As the aging population grows, doctors and other medical health professionals are seeking ways to keep seniors healthier for longer. As it becomes increasingly obvious that pharmaceutical drugs can’t successfully bear the complete burden of age-related illness, those in the profession of geriatrics have been forced to get a little creative.
Cue a recent study conducted by some folks at Virginia Tech. There, a group of researchers looked at the practice of horticulture therapy. Not familiar with this form of therapy? Basically it incorporates plants and gardening into therapeutic and rehabilitation activities. This natural therapy is used to improve the quality of life of the aging population, while helping to reduce the costs for long-term, assisted-living residents.
This is especially relevant for both the U.S. and the Republic of Korea, the researchers say, since aging is occurring at an unprecedented rate in these areas, with Korea experiencing some of the world’s greatest increases in elderly populations.
In support of the role of nature in geriatrics, the researchers reviewed a bunch of existing studies. Many reported the health benefits of horticultural therapy and garden settings. These benefits included the reduction of pain symptoms, improvement in attention, lessening of stress, modulation of agitation, reduction in medications needed, including antipsychotics, improvements in symptoms of dementia, and reduction in number of falls.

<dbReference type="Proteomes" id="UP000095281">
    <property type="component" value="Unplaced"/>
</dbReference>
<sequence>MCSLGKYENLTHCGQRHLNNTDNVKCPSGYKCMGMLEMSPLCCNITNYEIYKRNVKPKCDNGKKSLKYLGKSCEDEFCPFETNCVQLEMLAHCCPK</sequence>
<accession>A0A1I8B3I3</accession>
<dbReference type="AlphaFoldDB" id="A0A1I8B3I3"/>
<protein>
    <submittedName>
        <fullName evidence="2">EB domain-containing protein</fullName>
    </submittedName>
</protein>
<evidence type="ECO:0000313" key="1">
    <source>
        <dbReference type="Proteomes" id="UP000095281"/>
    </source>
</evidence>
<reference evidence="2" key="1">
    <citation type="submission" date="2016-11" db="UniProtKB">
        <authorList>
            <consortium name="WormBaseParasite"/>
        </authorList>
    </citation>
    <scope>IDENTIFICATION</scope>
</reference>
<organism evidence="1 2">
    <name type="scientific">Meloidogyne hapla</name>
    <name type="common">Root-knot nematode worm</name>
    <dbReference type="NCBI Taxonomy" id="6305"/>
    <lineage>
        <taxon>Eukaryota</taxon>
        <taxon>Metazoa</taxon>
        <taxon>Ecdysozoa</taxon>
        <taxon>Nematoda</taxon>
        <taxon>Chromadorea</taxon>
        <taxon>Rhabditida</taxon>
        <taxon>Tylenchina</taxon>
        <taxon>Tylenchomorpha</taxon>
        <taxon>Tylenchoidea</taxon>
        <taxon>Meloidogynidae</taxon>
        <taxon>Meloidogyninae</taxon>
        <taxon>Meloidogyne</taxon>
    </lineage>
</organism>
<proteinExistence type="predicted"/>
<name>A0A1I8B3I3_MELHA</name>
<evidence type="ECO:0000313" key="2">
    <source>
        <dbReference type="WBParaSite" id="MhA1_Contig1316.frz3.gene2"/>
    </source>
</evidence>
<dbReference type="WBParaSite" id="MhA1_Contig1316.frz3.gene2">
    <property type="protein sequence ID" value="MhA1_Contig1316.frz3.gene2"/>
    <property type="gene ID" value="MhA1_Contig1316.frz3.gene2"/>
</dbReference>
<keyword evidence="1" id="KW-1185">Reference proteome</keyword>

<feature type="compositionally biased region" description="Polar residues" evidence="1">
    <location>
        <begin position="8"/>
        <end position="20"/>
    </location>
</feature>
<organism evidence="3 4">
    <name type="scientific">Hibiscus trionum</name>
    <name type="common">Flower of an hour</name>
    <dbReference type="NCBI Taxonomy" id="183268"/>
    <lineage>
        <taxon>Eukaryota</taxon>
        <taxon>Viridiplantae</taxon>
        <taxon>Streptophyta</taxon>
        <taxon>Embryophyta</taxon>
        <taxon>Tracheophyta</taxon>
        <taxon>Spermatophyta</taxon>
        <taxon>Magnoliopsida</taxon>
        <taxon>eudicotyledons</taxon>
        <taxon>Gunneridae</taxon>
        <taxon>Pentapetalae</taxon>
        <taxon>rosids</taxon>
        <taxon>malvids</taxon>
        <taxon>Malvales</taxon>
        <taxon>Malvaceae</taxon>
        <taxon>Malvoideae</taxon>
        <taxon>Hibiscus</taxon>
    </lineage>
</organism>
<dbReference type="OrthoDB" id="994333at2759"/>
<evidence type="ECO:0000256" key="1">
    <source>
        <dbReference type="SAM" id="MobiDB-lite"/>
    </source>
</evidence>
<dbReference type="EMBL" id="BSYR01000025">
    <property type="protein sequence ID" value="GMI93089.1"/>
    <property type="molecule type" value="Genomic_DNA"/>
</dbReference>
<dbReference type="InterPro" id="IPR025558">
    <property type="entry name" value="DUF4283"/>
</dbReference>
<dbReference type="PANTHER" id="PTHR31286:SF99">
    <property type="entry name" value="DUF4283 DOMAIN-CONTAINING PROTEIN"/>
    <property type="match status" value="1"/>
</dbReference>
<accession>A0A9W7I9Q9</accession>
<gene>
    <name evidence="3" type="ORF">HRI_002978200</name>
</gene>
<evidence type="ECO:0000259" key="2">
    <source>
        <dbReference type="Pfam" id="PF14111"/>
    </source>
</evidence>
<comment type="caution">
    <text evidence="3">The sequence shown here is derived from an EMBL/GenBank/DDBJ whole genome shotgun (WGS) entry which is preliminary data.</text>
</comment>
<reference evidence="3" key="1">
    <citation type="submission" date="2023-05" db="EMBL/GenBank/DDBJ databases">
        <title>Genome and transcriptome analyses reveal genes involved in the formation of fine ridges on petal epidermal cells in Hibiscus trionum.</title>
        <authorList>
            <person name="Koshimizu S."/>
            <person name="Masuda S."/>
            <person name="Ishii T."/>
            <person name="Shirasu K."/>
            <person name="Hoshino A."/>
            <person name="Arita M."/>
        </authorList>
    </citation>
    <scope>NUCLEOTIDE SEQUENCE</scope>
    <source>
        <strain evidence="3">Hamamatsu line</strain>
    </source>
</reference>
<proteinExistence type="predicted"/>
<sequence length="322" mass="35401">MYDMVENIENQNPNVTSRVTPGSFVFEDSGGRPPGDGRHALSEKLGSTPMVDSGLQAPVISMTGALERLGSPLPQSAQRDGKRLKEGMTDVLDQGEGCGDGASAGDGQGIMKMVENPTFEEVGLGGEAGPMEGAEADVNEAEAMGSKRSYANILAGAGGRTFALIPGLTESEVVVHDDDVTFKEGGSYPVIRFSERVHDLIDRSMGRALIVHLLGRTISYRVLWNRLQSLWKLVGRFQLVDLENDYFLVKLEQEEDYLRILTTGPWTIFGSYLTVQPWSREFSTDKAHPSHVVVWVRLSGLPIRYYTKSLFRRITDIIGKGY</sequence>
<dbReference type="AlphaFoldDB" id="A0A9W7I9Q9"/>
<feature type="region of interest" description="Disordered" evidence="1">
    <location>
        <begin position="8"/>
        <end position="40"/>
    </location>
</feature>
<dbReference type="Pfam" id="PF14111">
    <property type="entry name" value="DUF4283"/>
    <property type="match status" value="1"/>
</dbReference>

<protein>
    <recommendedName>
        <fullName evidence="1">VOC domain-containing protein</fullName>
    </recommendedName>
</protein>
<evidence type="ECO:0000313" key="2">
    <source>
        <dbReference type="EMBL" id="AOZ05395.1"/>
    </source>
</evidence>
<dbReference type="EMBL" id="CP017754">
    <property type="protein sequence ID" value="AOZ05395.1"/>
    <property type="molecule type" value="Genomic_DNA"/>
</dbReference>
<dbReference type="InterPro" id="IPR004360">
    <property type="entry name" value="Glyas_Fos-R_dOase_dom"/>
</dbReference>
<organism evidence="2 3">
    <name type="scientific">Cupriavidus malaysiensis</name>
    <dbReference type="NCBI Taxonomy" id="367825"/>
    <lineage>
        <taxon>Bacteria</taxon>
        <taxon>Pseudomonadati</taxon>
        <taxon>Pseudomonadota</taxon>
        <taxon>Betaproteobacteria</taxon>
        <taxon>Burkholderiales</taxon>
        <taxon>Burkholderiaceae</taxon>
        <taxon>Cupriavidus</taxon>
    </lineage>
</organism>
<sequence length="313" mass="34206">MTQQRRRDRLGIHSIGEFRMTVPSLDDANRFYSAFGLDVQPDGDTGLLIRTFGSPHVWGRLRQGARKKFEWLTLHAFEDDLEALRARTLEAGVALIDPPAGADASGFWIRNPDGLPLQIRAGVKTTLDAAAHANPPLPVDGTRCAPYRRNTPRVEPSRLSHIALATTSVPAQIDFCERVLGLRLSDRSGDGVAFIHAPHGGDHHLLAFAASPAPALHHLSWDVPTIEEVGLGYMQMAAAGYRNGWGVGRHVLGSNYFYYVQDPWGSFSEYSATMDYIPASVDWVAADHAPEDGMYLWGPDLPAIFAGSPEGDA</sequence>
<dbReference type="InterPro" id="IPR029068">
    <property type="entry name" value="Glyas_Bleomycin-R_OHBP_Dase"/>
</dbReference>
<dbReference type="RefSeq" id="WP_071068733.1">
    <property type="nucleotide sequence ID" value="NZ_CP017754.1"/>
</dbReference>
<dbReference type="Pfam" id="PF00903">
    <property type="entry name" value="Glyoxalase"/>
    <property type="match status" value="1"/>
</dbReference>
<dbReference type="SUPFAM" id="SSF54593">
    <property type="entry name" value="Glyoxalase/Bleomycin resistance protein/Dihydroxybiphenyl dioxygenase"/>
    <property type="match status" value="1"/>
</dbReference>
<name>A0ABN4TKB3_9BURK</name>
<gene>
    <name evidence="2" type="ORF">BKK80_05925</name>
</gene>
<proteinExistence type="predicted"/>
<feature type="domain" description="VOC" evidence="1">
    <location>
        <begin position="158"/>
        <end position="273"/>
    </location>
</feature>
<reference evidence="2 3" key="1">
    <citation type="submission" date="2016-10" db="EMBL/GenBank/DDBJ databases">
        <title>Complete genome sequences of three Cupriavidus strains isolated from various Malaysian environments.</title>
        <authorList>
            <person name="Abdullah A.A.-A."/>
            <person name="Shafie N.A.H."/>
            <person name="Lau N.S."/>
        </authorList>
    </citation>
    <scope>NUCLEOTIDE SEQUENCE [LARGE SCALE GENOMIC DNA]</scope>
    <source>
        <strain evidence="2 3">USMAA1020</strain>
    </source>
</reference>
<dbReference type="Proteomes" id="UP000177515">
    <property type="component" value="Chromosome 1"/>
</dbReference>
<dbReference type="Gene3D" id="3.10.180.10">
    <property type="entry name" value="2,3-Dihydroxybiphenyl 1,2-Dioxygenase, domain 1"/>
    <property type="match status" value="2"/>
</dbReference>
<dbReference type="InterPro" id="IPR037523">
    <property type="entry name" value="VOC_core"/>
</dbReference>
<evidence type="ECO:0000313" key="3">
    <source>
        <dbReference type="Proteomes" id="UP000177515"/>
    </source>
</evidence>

These studies present data supporting the role of natural settings for the long-term care and rehabilitation of the elderly. This is done by helping to remedy the medical and mental health problems that frequently occur with aging.
If you live in your own residence, why not follow this health advice and try a little gardening at home? You don’t need to have a green thumb. The point is to spend a little time caring for plants. There are many different kinds of gardens that may interest you. There are flower gardens, pond gardens, vegetable gardens, rock gardens, butterfly gardens — well, you get the idea. Do a little research, then dig into the soil and get started. Gardening is good for your mind and your body!
Still not convinced? For more health tips on the benefits of gardening, read Why Gardening Might Improve Your Eating Habits.